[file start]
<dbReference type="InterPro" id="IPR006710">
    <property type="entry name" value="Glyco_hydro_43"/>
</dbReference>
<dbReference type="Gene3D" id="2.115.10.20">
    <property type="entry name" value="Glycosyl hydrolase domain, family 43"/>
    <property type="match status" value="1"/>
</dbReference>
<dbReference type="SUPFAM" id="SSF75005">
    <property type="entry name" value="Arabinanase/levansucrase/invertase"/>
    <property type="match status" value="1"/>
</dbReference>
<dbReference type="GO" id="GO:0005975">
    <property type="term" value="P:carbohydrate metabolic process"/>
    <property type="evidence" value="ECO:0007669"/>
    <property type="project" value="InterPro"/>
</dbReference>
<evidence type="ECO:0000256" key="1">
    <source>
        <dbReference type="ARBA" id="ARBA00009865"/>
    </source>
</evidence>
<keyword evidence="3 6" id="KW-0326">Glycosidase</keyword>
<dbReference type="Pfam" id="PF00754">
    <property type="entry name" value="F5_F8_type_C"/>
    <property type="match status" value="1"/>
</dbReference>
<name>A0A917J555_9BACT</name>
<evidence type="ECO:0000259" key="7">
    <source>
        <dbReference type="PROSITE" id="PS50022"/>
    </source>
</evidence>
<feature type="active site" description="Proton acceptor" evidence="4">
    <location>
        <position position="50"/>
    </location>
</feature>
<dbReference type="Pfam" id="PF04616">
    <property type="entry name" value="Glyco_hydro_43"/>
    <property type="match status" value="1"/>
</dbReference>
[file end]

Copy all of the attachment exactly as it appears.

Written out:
<dbReference type="InterPro" id="IPR006710">
    <property type="entry name" value="Glyco_hydro_43"/>
</dbReference>
<dbReference type="Gene3D" id="2.115.10.20">
    <property type="entry name" value="Glycosyl hydrolase domain, family 43"/>
    <property type="match status" value="1"/>
</dbReference>
<dbReference type="SUPFAM" id="SSF75005">
    <property type="entry name" value="Arabinanase/levansucrase/invertase"/>
    <property type="match status" value="1"/>
</dbReference>
<dbReference type="GO" id="GO:0005975">
    <property type="term" value="P:carbohydrate metabolic process"/>
    <property type="evidence" value="ECO:0007669"/>
    <property type="project" value="InterPro"/>
</dbReference>
<evidence type="ECO:0000256" key="1">
    <source>
        <dbReference type="ARBA" id="ARBA00009865"/>
    </source>
</evidence>
<keyword evidence="3 6" id="KW-0326">Glycosidase</keyword>
<dbReference type="Pfam" id="PF00754">
    <property type="entry name" value="F5_F8_type_C"/>
    <property type="match status" value="1"/>
</dbReference>
<name>A0A917J555_9BACT</name>
<evidence type="ECO:0000259" key="7">
    <source>
        <dbReference type="PROSITE" id="PS50022"/>
    </source>
</evidence>
<feature type="active site" description="Proton acceptor" evidence="4">
    <location>
        <position position="50"/>
    </location>
</feature>
<dbReference type="Pfam" id="PF04616">
    <property type="entry name" value="Glyco_hydro_43"/>
    <property type="match status" value="1"/>
</dbReference>